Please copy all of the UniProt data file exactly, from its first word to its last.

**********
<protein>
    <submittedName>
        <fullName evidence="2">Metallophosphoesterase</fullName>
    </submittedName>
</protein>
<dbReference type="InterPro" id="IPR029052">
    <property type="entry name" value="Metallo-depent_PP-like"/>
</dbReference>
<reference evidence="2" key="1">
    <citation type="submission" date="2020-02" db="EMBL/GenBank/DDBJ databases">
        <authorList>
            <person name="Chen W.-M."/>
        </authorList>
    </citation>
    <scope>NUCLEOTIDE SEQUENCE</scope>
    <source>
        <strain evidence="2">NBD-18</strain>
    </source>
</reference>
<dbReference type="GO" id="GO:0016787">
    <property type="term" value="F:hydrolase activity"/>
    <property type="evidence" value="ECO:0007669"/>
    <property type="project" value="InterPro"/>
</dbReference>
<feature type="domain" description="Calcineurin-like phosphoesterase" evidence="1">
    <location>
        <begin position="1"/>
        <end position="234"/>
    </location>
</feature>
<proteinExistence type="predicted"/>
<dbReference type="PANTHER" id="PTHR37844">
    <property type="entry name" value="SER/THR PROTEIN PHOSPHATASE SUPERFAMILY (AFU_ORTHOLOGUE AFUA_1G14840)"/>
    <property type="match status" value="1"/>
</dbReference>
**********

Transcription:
<protein>
    <submittedName>
        <fullName evidence="2">Metallophosphoesterase</fullName>
    </submittedName>
</protein>
<dbReference type="InterPro" id="IPR029052">
    <property type="entry name" value="Metallo-depent_PP-like"/>
</dbReference>
<reference evidence="2" key="1">
    <citation type="submission" date="2020-02" db="EMBL/GenBank/DDBJ databases">
        <authorList>
            <person name="Chen W.-M."/>
        </authorList>
    </citation>
    <scope>NUCLEOTIDE SEQUENCE</scope>
    <source>
        <strain evidence="2">NBD-18</strain>
    </source>
</reference>
<dbReference type="GO" id="GO:0016787">
    <property type="term" value="F:hydrolase activity"/>
    <property type="evidence" value="ECO:0007669"/>
    <property type="project" value="InterPro"/>
</dbReference>
<feature type="domain" description="Calcineurin-like phosphoesterase" evidence="1">
    <location>
        <begin position="1"/>
        <end position="234"/>
    </location>
</feature>
<proteinExistence type="predicted"/>
<dbReference type="PANTHER" id="PTHR37844">
    <property type="entry name" value="SER/THR PROTEIN PHOSPHATASE SUPERFAMILY (AFU_ORTHOLOGUE AFUA_1G14840)"/>
    <property type="match status" value="1"/>
</dbReference>